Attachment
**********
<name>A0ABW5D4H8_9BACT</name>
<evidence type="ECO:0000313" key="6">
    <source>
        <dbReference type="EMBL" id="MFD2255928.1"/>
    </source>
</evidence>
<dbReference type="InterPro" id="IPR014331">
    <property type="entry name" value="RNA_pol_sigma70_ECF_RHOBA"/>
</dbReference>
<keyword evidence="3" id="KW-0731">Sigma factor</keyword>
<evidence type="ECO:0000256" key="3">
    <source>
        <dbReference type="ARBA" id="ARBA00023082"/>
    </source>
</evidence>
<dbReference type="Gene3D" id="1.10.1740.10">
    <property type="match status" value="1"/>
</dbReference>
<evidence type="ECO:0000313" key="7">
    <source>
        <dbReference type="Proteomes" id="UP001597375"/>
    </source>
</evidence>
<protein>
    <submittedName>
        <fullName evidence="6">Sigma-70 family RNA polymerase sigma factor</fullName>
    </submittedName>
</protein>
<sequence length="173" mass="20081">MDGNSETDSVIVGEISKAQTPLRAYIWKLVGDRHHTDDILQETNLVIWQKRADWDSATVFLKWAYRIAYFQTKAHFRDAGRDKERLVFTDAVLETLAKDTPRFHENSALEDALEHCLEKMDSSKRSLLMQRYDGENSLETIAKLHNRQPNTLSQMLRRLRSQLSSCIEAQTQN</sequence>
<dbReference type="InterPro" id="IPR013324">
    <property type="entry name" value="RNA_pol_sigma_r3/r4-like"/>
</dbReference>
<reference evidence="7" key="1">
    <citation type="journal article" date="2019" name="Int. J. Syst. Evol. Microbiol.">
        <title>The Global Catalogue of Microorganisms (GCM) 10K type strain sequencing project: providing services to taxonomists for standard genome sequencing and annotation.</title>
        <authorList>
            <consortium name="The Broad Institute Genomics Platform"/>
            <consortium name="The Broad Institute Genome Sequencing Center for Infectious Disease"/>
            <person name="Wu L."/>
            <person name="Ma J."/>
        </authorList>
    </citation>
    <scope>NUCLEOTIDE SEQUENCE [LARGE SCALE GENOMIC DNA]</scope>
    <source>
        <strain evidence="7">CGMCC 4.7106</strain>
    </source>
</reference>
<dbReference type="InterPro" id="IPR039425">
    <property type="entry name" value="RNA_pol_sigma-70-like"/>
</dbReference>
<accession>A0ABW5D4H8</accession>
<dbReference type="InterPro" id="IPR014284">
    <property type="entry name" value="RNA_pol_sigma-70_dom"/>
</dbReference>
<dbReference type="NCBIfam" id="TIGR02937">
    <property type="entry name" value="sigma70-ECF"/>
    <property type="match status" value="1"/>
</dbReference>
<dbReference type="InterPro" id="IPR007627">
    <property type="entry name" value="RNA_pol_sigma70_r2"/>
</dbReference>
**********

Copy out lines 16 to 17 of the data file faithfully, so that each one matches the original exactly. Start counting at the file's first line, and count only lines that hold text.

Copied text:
<dbReference type="Gene3D" id="1.10.1740.10">
    <property type="match status" value="1"/>